Emile Forsberg, making his 50th European appearance, dragged his effort past the left side of Alisson's goal and wide after making the most of the ball deflecting off a helpless Ozan Kabak and into the Swede's path.

Alexander-Arnold's defensive cut-out was able to instigate a counter attack culminating in a chance for Jota to break the deadlock, the Portuguese electing to strike with a tame outside-of-the-boot effort under pressure.

Jota was deputising for Roberto Firmino in perhaps more ways than one when he side-netted the third of a hat-trick of chances in the opening 45 minutes, comically this time from close distance as the final action of a half almost beyond parody for Liverpool in light of such barren games in front of goal recently. 

The introduction of Justin Kluivert on the hour kick-started his side's attempt at regaining traction in the tie, providing an injection of pace and directness. 

Ozan Kabak, Nat Phillips and Fabinho nonetheless showed on different occasions they were a match, showcasing defensive solidity particularly in aerial duels. 

Another of Julian Nagelsmann's substitutions in Alexander Sorloth done well to direct a looping yet troubling header onto the crossbar after Hee-chan Hwang's awkwardly-heightened cross. 

Mo Salah was able to tuck away somewhat of a renaissance in Liverpool's killer counter-attacking style, starting off the move with Trent Alexander-Arnold in his own half in a sequence involving all three of Liverpool's attacker's and Thiago.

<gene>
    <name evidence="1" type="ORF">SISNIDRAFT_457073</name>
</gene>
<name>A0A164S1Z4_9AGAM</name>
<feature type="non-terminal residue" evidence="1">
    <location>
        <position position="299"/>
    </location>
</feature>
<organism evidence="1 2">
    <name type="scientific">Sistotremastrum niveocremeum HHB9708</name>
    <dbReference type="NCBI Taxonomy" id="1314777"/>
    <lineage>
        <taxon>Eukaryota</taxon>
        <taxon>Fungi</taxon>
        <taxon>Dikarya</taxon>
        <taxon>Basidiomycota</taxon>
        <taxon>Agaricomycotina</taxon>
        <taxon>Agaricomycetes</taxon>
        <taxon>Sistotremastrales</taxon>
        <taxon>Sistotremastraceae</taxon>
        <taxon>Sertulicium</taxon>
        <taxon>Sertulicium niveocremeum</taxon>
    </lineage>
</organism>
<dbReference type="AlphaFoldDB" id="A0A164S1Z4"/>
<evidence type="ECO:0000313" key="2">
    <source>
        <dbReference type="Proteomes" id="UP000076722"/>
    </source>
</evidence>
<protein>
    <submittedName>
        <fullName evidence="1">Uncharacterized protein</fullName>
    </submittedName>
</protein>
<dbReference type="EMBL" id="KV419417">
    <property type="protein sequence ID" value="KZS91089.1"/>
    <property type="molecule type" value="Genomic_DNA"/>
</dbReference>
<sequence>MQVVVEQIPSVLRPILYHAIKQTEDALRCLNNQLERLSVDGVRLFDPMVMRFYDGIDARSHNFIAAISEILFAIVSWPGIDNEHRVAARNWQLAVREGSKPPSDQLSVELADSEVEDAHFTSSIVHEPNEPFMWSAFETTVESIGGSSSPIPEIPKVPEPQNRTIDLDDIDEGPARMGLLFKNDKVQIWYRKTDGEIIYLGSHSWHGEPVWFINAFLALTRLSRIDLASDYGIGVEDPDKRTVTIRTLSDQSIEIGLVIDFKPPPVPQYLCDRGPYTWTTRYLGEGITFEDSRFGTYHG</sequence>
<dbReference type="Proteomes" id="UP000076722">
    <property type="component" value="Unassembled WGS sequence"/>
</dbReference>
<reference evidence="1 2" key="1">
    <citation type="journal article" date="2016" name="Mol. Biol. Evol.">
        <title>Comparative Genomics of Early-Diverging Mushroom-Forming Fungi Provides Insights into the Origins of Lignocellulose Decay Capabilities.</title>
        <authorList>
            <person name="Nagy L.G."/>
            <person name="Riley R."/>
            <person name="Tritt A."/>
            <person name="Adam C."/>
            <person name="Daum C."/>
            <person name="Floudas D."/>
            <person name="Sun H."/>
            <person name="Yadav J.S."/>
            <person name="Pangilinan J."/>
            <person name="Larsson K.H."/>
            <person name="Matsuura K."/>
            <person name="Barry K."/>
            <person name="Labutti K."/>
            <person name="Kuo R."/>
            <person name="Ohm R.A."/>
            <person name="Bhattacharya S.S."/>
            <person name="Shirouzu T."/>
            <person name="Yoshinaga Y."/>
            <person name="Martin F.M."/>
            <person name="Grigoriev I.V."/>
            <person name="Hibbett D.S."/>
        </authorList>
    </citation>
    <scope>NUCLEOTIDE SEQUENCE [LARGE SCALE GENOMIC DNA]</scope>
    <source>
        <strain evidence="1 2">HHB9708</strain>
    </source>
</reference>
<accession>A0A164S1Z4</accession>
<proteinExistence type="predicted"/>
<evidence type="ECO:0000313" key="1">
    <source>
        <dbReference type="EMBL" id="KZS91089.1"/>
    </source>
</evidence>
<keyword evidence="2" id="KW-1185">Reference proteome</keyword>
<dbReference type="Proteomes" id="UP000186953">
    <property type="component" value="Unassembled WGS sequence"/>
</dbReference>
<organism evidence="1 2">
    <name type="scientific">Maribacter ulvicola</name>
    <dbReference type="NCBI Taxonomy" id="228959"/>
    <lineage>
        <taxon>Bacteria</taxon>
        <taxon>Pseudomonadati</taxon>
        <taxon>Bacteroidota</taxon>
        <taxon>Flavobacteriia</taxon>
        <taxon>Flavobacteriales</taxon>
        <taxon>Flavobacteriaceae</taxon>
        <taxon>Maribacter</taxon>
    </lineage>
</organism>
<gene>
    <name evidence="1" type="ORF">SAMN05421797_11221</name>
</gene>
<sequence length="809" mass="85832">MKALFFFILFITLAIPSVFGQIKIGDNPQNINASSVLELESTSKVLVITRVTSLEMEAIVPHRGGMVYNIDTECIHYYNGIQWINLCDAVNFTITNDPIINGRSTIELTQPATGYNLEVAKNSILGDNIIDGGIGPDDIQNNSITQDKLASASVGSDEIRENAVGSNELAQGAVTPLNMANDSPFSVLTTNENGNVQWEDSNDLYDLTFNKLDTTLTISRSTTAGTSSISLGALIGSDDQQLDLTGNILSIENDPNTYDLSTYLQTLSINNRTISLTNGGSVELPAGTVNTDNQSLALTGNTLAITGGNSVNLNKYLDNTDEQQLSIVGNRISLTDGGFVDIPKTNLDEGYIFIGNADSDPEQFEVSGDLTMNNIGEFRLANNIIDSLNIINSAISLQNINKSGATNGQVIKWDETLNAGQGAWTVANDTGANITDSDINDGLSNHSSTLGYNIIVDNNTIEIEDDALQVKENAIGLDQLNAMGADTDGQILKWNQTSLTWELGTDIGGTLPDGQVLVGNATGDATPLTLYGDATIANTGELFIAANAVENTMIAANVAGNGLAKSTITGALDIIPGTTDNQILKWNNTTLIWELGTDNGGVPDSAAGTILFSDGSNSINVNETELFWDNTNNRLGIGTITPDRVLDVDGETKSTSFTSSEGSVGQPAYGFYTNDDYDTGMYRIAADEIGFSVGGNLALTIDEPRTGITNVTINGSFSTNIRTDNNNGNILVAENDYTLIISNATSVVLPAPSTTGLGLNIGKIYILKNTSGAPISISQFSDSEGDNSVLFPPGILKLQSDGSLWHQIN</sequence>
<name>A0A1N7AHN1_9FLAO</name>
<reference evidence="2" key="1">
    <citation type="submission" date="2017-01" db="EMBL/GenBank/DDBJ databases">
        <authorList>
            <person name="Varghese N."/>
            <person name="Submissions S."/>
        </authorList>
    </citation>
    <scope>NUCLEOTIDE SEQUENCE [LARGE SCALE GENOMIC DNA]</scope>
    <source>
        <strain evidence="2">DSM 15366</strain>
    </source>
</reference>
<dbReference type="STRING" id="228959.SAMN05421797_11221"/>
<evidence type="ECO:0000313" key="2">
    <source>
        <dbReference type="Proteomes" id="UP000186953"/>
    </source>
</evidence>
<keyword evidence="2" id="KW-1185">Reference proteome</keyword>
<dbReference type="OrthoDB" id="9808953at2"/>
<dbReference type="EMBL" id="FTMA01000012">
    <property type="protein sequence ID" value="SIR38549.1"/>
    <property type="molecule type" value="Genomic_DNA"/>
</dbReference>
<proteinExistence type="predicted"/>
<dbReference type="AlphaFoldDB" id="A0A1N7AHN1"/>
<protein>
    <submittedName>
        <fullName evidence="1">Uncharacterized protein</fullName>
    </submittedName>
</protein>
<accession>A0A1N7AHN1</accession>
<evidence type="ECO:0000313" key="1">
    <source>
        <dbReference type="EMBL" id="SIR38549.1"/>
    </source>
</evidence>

In typical clinical fashion, the Egyptian was able to effectively roll the ball inside of the near post for his 24th goal in 41 games for Liverpool in Europe.

Liverpool's second and the decider in the tie came four minutes later and was another display of gorgeous one-touch football, something of a collector's item for the Reds in 2021. 

The ball made its way through Alexander-Arnold, substitutes Divock Origi and Naby Keita along with Salah on the right flank before Mane directed a whipped Origi ball home and sign off on the mirrored score sheet to that of the first leg.

With the exception of another shot crashing against the side-netting, this time from Origi, both sides accepted their fate in the closing stages as Leipzig's efforts  for their first trophy switch to the Bundesliga as they sit two points behind leaders Bayern Munich